Your unit may be different, and humidity and altitude could play into the equation. I would say figure if lows are going to 40* F plan on having a backup for long periods of time below 40* F. In our case it was only the last hour of the night that was an issue. We woke to the fan running (no compressor) and I cycled it off and waited a bit before cycling back on only to hear the compressor kick off after a short bit. I'm trying to recall the exact temperature but I seem to recall 36 or 37* F. We fired up the gas heater for a while that morning but only because the sun wasn't up high enough to help warm the camper and knock the chill off and we were ready to get out of bed and make coffee
Thanks. You know, I might could have run the cool cat with the generator the other night...it was right there in that upper 30's-40 deg. range. I think the hypothermia must have affected my critical reasoning abilities. I plan on doing a good bit of freezing temps camping this fall so I've got to master the furnace life. Do you know if they recommend ventilating (say the magic fan) while running the furnace or is it ok to button everything up and sleep with furnace heat?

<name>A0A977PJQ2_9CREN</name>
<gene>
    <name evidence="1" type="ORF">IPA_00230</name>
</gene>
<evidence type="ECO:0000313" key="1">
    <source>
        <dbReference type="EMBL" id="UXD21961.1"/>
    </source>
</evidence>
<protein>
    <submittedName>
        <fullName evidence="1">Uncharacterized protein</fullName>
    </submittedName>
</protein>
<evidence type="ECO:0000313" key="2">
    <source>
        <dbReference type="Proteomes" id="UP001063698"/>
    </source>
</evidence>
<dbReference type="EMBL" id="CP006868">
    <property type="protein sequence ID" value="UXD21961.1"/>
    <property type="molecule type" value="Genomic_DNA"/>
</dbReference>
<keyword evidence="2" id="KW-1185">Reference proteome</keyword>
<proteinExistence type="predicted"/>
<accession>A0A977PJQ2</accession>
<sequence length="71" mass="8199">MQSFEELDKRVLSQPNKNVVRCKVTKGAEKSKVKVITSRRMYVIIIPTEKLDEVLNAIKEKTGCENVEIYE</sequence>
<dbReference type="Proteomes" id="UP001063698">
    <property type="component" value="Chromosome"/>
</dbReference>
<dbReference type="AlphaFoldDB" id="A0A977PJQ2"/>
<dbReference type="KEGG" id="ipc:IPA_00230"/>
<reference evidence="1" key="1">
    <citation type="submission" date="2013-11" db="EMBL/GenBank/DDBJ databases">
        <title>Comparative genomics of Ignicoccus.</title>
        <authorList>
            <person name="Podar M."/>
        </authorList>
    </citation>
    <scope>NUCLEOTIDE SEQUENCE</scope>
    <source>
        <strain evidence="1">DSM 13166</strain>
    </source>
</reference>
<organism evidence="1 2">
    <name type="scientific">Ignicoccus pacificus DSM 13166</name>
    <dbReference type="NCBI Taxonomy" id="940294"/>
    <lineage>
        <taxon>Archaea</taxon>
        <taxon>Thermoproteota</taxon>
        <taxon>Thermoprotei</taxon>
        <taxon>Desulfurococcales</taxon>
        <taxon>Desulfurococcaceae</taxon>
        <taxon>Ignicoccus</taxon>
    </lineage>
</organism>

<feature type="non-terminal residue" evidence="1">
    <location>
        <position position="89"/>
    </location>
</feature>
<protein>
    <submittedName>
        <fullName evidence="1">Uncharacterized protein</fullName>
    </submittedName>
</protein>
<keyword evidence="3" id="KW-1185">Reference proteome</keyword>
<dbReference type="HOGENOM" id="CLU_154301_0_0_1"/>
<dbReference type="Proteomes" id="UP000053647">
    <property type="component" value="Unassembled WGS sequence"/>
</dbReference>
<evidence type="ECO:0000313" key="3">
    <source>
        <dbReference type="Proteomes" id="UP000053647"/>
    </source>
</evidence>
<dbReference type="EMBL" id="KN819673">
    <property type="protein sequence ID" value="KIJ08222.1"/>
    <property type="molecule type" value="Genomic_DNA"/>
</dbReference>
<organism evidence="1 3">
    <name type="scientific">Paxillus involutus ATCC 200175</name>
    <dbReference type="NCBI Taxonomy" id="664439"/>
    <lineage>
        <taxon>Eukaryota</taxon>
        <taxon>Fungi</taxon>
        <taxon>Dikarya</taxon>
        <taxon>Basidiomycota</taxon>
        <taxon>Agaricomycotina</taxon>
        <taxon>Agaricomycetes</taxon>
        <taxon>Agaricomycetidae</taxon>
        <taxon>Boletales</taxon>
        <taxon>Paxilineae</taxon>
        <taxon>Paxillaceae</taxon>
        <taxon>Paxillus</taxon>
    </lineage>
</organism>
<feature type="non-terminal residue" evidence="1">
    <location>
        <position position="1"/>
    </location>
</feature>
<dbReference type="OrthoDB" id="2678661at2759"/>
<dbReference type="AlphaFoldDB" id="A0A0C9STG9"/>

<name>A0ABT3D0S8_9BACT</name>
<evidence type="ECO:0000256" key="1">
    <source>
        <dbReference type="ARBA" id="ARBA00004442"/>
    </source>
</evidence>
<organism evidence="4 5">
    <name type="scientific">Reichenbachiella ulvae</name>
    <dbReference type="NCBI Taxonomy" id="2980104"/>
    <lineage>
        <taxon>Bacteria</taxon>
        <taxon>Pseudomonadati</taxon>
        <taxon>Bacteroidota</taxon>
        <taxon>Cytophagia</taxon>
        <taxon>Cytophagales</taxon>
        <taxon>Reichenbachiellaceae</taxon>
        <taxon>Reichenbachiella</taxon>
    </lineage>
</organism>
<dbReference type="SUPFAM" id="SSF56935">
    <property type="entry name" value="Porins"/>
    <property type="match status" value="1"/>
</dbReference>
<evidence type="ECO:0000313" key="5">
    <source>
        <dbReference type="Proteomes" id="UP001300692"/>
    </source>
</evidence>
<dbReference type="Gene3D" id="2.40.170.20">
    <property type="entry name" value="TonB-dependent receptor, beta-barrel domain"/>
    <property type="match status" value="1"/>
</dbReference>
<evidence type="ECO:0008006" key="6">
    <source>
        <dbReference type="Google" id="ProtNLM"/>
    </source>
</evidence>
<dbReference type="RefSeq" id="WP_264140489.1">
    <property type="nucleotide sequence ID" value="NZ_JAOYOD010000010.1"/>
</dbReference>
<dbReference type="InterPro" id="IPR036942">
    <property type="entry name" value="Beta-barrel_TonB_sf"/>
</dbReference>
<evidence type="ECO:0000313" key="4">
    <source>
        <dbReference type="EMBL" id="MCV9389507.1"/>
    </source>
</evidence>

I know...new "Senior Member" status with junior member questions..oh well.

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Old 04-16-2012, 06:16 PM   #12
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Our Coldcat kicked off somewhere around 40 degrees. The fan kept running and we slept on, not knowing the difference. After some time we woke up because it was freezing cold. Bless his heart, Gary got up and switched on a small electric heater positioned on the top of the closed cook stove. Before long it warmed us right up.

I don't think it is mandatory to do any venting, while using the gas furnace, if it is operating correctly. We never have in any of our past campers. However, if it makes you feel safer, crack open the vent lid about a 1/2 inch.

Deb

ps, Put the coffee pot together the night before, that way you can just flip it on when you get up.
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Old 04-16-2012, 06:49 PM   #13
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Venting helps a bit with condensation, as propane heat tends to give off a lot of moisture. Venting will keep you from getting drips and frost on the inside windows and walls.
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Old 04-16-2012, 07:36 PM   #14
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Venting helps a bit with condensation, as propane heat tends to give off a lot of moisture. Venting will keep you from getting drips and frost on the inside windows and walls.
The propane heaters in these campers are forced air heat exchangers. No Moisture (from combustion) will be added to your camper. All flue gasses are expelled out the side of the camper (silver plate on drivers side). They operate much like gas furnaces in the home.